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Dynasty Trust: Definition – Overview – Example

What is a Dynasty Trust?

Dynasty TrustA dynasty trust is a long-term trust established to convey wealth from generation to generation.  It does this while avoiding transfer taxes such as the gift tax, estate tax, or generation-skipping transfer tax (GSTT) during the duration of the trust’s assets. The longevity of the dynasty trust is its distinguishing feature. If correctly constructed, it has the potential to survive for many generations, if not forever. A properly designed dynasty trust can theoretically continue in perpetuity.

Historically, trusts could only be established for a certain number of years. Many states have a law against perpetuities. These statutes specify when a trust has to terminate.  For example, a trust might exist for 21 years after the death of the last beneficiary who was alive at the time the trust was founded. As a result, a trust may possibly endure for 100 years or so under these conditions. Nevertheless, some states have lifted these restrictions on perpetuities.  This allows for individuals and families with the financial means to establish dynasty trusts that can last for many generations.

The initial beneficiaries of a dynasty trust are often the grantor’s children.  A grantor is a person whose assets are used to create the dynasty trust. Following the death of the grantor’s last-child, the grantor’s grandchildren or great-grandchildren are usually the next beneficiaries. The functioning of the trust is overseen by a trustee nominated by the donor. Typically, the trustee is a bank or other financial organization.

Dynasty Trust – A Closer Look

A dynasty trust is a type of irrevocable trust. Grantors might impose rigorous or loose standards on how money is managed and disbursed to recipients. However, once the trust is financed, the grantor will have no authority over the assets.  Once established, the donor will not be able to change the provisions of the trust. The future beneficiaries of the trust are in the same situation and are governed by the same rules and restrictions.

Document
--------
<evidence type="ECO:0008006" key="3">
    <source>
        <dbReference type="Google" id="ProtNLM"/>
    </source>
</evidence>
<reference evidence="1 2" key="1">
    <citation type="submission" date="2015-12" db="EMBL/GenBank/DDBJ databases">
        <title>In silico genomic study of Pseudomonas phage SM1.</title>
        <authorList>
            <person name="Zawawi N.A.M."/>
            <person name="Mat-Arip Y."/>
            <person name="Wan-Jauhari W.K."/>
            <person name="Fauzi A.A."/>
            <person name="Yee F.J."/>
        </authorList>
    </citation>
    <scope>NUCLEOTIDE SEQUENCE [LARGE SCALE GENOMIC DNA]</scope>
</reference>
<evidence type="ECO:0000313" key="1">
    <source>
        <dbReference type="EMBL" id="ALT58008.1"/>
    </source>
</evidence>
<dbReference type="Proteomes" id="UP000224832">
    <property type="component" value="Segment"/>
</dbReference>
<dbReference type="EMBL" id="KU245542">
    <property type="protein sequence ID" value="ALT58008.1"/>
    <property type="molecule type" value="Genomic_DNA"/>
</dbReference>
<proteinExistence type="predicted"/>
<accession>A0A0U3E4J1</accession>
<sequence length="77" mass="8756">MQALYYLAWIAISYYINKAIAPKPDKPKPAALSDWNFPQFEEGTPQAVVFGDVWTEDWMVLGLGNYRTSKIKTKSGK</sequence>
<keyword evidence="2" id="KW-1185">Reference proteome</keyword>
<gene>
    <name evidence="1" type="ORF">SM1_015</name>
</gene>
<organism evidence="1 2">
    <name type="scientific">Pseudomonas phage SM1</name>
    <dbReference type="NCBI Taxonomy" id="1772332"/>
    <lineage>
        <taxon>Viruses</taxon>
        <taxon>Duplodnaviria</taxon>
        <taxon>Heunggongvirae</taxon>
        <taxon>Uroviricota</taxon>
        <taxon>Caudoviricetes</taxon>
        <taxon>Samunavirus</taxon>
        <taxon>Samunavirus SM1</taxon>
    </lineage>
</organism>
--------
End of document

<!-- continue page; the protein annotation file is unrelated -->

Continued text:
Nonetheless, a dynasty trust is a dynamic wealth transfer vehicle.  It permits wealth to be passed down from generation to generation without incurring transfer taxation.  For example,  gift, estate, or generation-skipping transfer tax (GSTT). A dynasty trust is an irrevocable trust with no stated end date.  Therefore, the trust lasts as long as there are assets in it.

Gift, estate, and GSTT taxes may still apply to assets transferred to a dynasty trust.  However, this occurs only when the transfer is made and only if the assets exceed federal tax exemptions. The federal estate tax exemption is $11.58 million for 2020 and $11.7 million for 2021 as a result of the Tax Cuts and Jobs Act implemented in 2017. The amount is adjusted for inflation on a yearly basis.

Dynasty Trust and Taxes

Congress has the power to increase or decrease the inheritance tax exemption in future years.  Conversely, congress could repeal the estate tax altogether. For the time being anyway, an individual can place $11.58 million in a dynasty trust without incurring these taxes.  This can ensure financial security for his or her children or grandchildren and, in effect, their children and grandchildren. Furthermore, the assets placed in a dynasty trust, as well as any appreciation on those assets, are permanently excluded from the grantor’s taxable estate, giving additional tax relief.